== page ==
But the heron is not a swim-
ming bird.
It is not like the goose, the duck,
and the swan.
Its feet are not webbed, like those
of the swimming birds.
It is a wading bird.
It has very long legs and claws, a
long neck, and a long bill.
When it is hungry it wades out
as far as it can into shallow water.
There it stands, half an hour at
a time, without stirring once, and
looks down into the water.




























































THE HERON.






THE HERON.

It looks like a fisherman who
is keeping very still while he
waits for a fish to bite.
The heron is waiting for a fish
to swim along.
When it comes, he will snap it
up with his long bill.
Sometimes herons build their
nests in the tops of large trees.
Sometimes they build on high
banks and cliffs.
The nest is made of coarse sticks,
and lined with wool.
The heron is a lazy bird.
If she can find a nest ready
made, which is big enough, she will
take it.
She does not care if it does be-
long to another bird.






THE HERON.

She often takes a nest for her
own which some owl or crow has
built.
She lays four large eggs.
The heron is a very cowardly
bird.
It will often run away from small
birds.
It will never fight if it can run
away.



-N














ABOUT LEOPARDS.

The leopard belongs to the cat
family.
Look at the leopard lying down,
in the picture.
Does he not look like a cat?
See his whiskers! His tail has
rings on it just like my kitty's
tail.
His fur is very soft. Should
you like to stroke him?
See his great paws!
The leopard is pale yellow. He













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A FAMILY OF LEOPARDS.






ABOUT LEOPARDS.

has beautiful black spots all over
his coat.
He is very handsome. He walks
softly like a cat. He climbs trees
like a cat. He can leap from one
tree to another.
Leopards live in Africa and in
India.
They stay in the jungle.
The jungle is a very, very thick
woods.
I once saw a tame leopard.
He was in a menagerie.
His master opened the door of
his cage.
The leopard leaped out.
'The leopard and his master played
together just as you play with your
kitty.





ABOUT LEOPARDS.

They rolled over and over on
the grass.
I will tell you a pretty story of
a tame leopard.
His name was Sai. That was
his name after he was caught.
When he was running about in
the jungle he did not have any
name.
He was very small when he was
caught.
At first he was tied up with a
cord.
But he soon grew tame and
gentle.
He lived in a big house.
The house was called a castle.
The castle stood on a high hill.
Out of one of the windows you






ABOUT LEOPARDS.

could look down upon the town.
Sai liked to look out of that
window.
He would put his fore paws on
the window-sill.
Then he would rest his chin on
his fore paws.
There he would stand a long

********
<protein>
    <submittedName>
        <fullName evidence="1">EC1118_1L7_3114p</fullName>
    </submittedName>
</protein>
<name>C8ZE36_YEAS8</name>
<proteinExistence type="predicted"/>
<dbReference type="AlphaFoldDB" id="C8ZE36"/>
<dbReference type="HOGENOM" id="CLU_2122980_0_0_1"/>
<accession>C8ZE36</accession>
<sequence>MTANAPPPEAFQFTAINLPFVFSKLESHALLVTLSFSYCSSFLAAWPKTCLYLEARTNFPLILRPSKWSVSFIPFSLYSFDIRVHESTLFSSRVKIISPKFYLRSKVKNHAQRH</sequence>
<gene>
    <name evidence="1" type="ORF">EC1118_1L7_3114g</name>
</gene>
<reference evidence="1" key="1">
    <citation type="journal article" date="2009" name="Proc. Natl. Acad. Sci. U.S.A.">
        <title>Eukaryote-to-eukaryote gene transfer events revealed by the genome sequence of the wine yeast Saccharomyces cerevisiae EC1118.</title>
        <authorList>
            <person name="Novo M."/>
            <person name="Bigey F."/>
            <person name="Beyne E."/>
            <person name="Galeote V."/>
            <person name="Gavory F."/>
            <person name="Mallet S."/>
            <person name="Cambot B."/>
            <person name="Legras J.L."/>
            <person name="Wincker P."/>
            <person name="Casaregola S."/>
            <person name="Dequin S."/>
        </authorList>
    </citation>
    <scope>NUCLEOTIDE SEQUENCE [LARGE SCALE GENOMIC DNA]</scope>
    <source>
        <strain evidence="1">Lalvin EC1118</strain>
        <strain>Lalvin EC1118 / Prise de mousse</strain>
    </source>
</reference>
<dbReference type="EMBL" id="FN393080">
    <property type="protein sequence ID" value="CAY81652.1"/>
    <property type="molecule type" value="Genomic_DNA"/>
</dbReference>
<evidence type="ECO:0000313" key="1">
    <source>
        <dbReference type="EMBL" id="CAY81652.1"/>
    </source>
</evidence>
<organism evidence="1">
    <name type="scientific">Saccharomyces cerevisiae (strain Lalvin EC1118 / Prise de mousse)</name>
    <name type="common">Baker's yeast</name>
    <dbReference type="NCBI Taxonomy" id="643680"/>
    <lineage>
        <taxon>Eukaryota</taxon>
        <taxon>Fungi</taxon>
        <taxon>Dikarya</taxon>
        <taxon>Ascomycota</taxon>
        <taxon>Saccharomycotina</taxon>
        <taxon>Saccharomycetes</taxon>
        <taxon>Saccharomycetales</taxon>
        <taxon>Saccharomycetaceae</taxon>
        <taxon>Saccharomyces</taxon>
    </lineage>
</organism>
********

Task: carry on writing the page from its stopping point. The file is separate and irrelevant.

while and watch the people.
There were children who lived in
the castle.
The children liked to look out of
that window too.
One day they found Sai at the
window.
He would not come away. So
they all took hold of his tail and
pulled him down.
Sai dearly loved his master.






ABOUT LEOPARDS.

One day he missed him.
Sai ran all about the castle,
looking for him.
By and by he found him. He
was sitting at his writing-table.
Sai jumped upon his neck. He put
his head close to his master's head.
He rubbed his cheek on his
master's shoulder.
He wagged his tail. He was full
of joy.
He was as gentle as a pet cat.
Once Sai went to England with
his mistress.
They went in a big ship.
They put Sai into a cage.
When they were carrying the
cage to the ship, the men dropped
it in the water.





ABOUT LEOPARDS.

Oh dear! everybody thought poor
Sai would be drowned.
But the sailors pulled the cage
out of the water.
Sai was dreadfully wet and
curled himself up in the corner of
the cage to dry.
He would not look at anybody
but his mistress.
When he saw her he jumped
up, and rolled over and over for joy.
He put his nose and paws through
the bars of the cage for her to pat
him.
At last he got safely to England.
I never heard that he hurt
anybody.













THE COW-BIRD.

Cow-birds are not pretty birds;
and they are very lazy.
They never build nests. They lay
their eggs in other birds' nests.
The other bird sits on the cow-
bird's egg with her own and hatches it.
The baby cow-bird is very greedy.
He eats all the food. Often the
other little birds die with hunger.
The pretty little yellow bird will-
not hatch the cow-bird's egg.
When a cow-bird lays an egg in






THE COW-BIRD.

the yellow bird's nest, the mother-
bird calls the father-bird, and they
talk over it.
The father-bird then goes and gets
some mud.
"With this, they stick the cow-
bird's egg down. Then they make